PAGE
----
• ITVI.USA
    15,698.280
    -9.450
    -0.1%
  • OTRI.USA
    23.410
    -0.080
    -0.3%
  • OTVI.USA
    15,699.510
    -8.400
    -0.1%
  • TLT.USA
    2.800
    0.000
    0%
  • TSTOPVRPM.ATLPHL
    3.390
    -0.060
    -1.7%
  • TSTOPVRPM.CHIATL
    2.840
    -0.080
    -2.7%
  • TSTOPVRPM.DALLAX
    1.510
    -0.070
    -4.4%
  • TSTOPVRPM.LAXDAL
    3.290
    0.080
    2.5%
  • TSTOPVRPM.PHLCHI
    1.980
    -0.060
    -2.9%
  • TSTOPVRPM.LAXSEA
    3.900
    0.100
    2.6%
  • WAIT.USA
    124.000
    -3.000
    -2.4%
  • ITVI.USA
    15,698.280
    -9.450
    -0.1%
  • OTRI.USA
    23.410
    -0.080
    -0.3%
  • OTVI.USA
    15,699.510
    -8.400
    -0.1%
  • TLT.USA
    2.800
    0.000
    0%
  • TSTOPVRPM.ATLPHL
    3.390
    -0.060
    -1.7%
  • TSTOPVRPM.CHIATL
    2.840
    -0.080
    -2.7%
  • TSTOPVRPM.DALLAX
    1.510
    -0.070
    -4.4%
  • TSTOPVRPM.LAXDAL
    3.290
    0.080
    2.5%
  • TSTOPVRPM.PHLCHI
    1.980
    -0.060
    -2.9%
  • TSTOPVRPM.LAXSEA
    3.900
    0.100
    2.6%
  • WAIT.USA
    124.000
    -3.000
    -2.4%
Driver issuesNewsTrucking Regulation

FMCSA clears up work rules for ag and livestock haulers

Agency clarifies agricultural commodity and livestock definitions in HOS regulations

The Trump administration has issued an interim final rule (IFR) aimed at making it easier for agricultural commodity and livestock drivers to comply with conflicting work-rule regulations.

The rule, which goes into effect 15 days after publication in the Federal Register, was issued by the Federal Motor Carrier Safety Administration (FMCSA), part of the U.S. Department of Transportation (DOT), in consultation with the U.S. Department of Agriculture (USDA).

“Our nation’s farmers and agriculture haulers will benefit from this clarification of the rules and will be able to deliver their products in a safer and more efficient manner,” said FMCSA Deputy Administrator Wiley Deck. “These improved rules will help farmers move commodities and get food to our grocery stores.”

The IFR — which is open to public comment for 30 days — is based on an advanced notice of proposed rulemaking issued last year, in which FMCSA and USDA acknowledged that the definition of “agricultural commodity” is ambiguous and applied inconsistently between the two agencies. That inconsistency sometimes made it confusing and difficult for drivers looking to take advantage of exemptions provided within the FMCSA’s hours-of-service (HOS) regulations for agriculture and livestock haulers.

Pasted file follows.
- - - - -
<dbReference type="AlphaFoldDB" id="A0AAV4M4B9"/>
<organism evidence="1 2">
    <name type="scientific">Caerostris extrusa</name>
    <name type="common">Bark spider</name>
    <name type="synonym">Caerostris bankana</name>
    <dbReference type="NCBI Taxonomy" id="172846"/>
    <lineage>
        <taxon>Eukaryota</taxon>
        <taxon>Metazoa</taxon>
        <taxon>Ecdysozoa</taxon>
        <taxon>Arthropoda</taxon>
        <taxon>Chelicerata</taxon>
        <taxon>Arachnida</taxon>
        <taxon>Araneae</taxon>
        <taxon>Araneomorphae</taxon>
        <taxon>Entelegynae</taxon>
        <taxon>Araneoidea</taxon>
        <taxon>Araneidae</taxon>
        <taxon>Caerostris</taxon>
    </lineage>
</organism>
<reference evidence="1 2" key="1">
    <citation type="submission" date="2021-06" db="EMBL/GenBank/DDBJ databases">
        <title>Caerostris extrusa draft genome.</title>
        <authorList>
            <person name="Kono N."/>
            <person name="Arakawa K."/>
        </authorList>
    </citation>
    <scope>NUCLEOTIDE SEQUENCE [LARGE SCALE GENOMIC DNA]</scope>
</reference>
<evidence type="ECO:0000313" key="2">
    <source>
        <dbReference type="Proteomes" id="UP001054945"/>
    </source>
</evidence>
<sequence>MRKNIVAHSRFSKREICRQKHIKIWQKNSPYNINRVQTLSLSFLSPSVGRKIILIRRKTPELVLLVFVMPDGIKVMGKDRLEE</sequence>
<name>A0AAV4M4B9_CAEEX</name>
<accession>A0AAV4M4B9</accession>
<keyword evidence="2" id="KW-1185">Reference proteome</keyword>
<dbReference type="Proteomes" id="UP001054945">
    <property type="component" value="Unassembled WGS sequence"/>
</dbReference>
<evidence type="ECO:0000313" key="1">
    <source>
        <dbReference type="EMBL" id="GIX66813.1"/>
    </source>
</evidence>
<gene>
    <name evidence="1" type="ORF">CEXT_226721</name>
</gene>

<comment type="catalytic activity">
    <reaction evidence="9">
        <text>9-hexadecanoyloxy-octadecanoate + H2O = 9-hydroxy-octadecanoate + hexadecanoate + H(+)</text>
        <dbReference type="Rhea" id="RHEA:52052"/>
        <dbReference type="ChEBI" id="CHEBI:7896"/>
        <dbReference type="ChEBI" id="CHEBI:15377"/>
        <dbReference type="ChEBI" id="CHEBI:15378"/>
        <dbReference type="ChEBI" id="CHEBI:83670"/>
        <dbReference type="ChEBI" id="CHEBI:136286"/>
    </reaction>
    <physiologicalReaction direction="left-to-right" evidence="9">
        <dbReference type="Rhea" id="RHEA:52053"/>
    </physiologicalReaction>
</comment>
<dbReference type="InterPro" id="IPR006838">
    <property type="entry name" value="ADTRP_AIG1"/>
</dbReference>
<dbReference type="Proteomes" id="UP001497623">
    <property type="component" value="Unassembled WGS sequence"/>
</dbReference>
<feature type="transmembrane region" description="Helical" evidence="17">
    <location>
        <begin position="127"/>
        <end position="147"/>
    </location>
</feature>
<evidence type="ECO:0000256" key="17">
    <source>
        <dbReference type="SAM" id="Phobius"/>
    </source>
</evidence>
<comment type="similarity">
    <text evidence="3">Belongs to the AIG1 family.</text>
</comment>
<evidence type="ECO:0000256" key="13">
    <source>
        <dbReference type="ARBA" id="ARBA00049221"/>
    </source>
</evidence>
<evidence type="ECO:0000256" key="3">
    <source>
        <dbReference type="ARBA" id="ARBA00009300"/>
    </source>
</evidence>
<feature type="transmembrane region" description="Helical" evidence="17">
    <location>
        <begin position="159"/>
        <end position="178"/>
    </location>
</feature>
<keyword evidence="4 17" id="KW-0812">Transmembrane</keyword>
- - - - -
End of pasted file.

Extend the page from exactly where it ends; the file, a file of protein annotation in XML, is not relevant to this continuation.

Current limits on maximum driving and on-duty time do not apply during the harvest and planting seasons, as determined by each state, to drivers transporting agricultural commodities. The HOS exemption applies when the commodity is hauled to a location within a 150 air-mile radius from the source.

For livestock haulers, the exemption applies because certain animals, such as cattle, sheep and swine, are subject to health risks if exposed to prolonged transit times due to the HOS rules. But carriers had argued that the current definition of “livestock” is incomplete and not sufficiently broad to include, for example, aquatic animals other than live fish and crawfish.

“By clarifying the definitions of ‘agricultural commodity,’ ‘non-processed food,’ and ‘livestock,’ the IFR will create a common understanding between FMCSA, motor carriers, drivers, and enforcement officials,” according to the rule. “While this rule merely clarifies an ambiguous definition without changing any substantive requirements, some regulated entities and enforcement officials may change their behavior in response to this rule.”

FMCSA pointed out in the rule that it does not collect information on the number of drivers currently using the agricultural commodity or livestock exemptions and does not know to what extent state enforcement practices vary because of the ambiguity.

It noted, however, that “drivers who use these exemptions as a result of the clarification provided in this interpretative rule may potentially realize cost savings, and those who no longer use an exemption as a result of this clarification may incur costs.”

Related articles:

Click for more FreightWaves articles by John Gallagher.

John Gallagher, Washington Correspondent

Based in Washington, D.C., John specializes in regulation and legislation affecting all sectors of freight transportation. He has covered rail, trucking and maritime issues since 1993 for a variety of publications based in the U.S. and the U.K. John began business reporting in 1993 at Broadcasting & Cable Magazine. He graduated from Florida State University majoring in English and business.

One Comment

  1. There should not be a computer in a truck telling driver’s how to do there job racing against the clock create speeding and unsafe driving just sit in a truck stop and watch how driver’s drive it’s a dangerous situation walking through the truck and if that’s not bad enough watch the highway driving and a computer doesn’t know when a driver’s are sleepy u have to come out here and do this job before you can set the rules and d old school trucking needs to come back to the industry and CB radio should be mandatory and no flip flops allowed while operating a commercial vehicle why isn’t OSHA law forced old school trucking is about boots and safety for everyone using our highways been driving since 1987 it’s people like me that could make this a better industry than what we have right now this job shouldn’t be considered a fast pace job with these 80’000 pounds truck going down the road and missouri is the only state that warns driver’s about giving a truck respect on our highways haven’t seen any other states using there lighted signs interview someone who has been out here 30 plus years of driving in the public that’s my opinion of the trucking industry hope you have a wonderful evening

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